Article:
22. The Pearl
The Importance of the
Gospel of God’s Kingdom
In Our Lives
The Parable of the Pearl
(Only in Matt 13:45-46).
Like the last parable, the pearl here is of total importance to the person looking for it. But unlike the last parable, he does not discover it by accident. He has been looking high and low for it and has finally found it the most unbelievable pearl.
Again, he sells everything he has to buy it.
We should all do very purposeful searching into the gospel. We should strive to mine everything we can from the gospel and to make it ours. The gospel reveals everything to us about the pearl, that is the Kingdom of God on earth — and later in heaven.
The gospel reveals Jesus came (1) to abolish death, (2) to give us both abundant life on earth,
and (3) eternal life in heaven when we die (II Tim 1:10). Can anything be more valuable?
Proverbs 25:2 says, “It is the glory of God to conceal a matter, but the glory of kings (meaning us) is to search out a matter.” Paul refers to the gospel as a ‘mystery.’ That means it’s concealed, and must be revealed by God. We are not just trying to find something, but rather Someone.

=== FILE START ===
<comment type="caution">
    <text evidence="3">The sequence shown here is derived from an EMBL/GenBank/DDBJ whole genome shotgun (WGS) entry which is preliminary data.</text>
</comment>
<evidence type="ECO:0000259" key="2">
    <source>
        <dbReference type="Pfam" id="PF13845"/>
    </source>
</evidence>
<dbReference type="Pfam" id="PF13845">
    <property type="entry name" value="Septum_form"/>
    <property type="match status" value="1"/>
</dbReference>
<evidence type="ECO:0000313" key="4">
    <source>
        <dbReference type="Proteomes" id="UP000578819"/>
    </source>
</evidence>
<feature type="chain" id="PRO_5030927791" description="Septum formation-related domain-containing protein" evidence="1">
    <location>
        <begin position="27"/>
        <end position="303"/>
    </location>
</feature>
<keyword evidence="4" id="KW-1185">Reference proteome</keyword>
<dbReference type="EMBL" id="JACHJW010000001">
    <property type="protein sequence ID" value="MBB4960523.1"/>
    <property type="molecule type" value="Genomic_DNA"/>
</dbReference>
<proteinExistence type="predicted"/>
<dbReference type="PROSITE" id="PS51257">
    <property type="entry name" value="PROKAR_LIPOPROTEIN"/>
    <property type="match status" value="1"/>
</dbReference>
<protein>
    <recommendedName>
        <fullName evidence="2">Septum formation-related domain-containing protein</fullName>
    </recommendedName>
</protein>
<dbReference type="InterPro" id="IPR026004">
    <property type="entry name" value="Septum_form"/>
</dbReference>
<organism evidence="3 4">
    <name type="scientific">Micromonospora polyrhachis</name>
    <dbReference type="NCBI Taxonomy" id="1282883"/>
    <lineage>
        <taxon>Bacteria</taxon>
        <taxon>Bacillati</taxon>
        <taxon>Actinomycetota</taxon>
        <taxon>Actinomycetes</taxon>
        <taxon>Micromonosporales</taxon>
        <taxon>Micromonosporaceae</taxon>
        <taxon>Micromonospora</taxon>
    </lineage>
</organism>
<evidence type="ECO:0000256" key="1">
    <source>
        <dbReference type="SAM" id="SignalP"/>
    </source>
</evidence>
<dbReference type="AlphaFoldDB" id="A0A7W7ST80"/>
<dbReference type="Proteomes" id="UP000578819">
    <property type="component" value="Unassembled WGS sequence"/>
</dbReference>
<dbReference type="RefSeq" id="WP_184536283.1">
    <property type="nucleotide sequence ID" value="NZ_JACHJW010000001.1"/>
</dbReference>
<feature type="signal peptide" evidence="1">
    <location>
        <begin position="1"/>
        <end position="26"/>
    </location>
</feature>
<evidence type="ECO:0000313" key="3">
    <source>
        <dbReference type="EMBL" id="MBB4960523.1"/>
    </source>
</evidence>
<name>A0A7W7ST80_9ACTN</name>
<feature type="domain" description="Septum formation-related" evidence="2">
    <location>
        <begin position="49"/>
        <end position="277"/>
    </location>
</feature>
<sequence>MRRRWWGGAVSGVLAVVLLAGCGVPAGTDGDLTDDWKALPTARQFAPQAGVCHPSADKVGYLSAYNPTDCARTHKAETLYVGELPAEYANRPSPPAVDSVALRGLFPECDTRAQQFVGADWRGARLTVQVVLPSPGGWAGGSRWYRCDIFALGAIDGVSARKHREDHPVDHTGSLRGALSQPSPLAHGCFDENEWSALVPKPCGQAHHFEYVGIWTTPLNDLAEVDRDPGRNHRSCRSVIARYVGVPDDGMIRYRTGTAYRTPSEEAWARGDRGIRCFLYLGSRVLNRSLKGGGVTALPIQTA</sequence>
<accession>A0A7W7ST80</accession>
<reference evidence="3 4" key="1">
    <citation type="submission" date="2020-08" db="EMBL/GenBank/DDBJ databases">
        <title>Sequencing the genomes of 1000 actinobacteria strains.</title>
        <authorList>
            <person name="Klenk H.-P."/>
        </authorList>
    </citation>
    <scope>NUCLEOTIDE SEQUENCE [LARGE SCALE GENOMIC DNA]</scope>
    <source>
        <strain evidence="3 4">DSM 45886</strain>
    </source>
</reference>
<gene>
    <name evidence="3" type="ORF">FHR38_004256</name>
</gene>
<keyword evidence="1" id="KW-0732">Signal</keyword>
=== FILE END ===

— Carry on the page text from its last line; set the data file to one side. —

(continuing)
Jesus is the truth. HE is gospel truth. The message is given birth by the Messenger, and we must believe both the Messenger and his message (John 3:36).
Paul’s focus was ‘whom’ he believed (II Tim 1:12).
We encounter the person of God himself
if we come into gospel revelation.
God is one with his gospel truth and Kingdom reality.
It is the great pearl he gives us.
Many get discouraged seeking truth and never seem to find it. Christian polls say fewer than 10% actually come into any real gospel revelation. They live hard lives. Their faith gets shipwrecked. Some find the gospel and lose it because they’re idealists, expecting everything to be perfect, and it is not.
This life is never meant to be perfect. If it were we’d never have any desire for heaven.
The fact is the gospel, and the Kingdom it tells us about is free. We don’t have to spend a cent to get it. But we do have to give ourselves as a living sacrifice to God (Rom 12:1), which can include sacrificing all of our humanistic expectancies. Jesus made it clear: “My Kingdom is not of this world.” It will be in the future, but it isn’t now.
Remember: my purpose is not to totally discuss each parable. It is to only
show the gospel in each parable, and how it practically impacts us.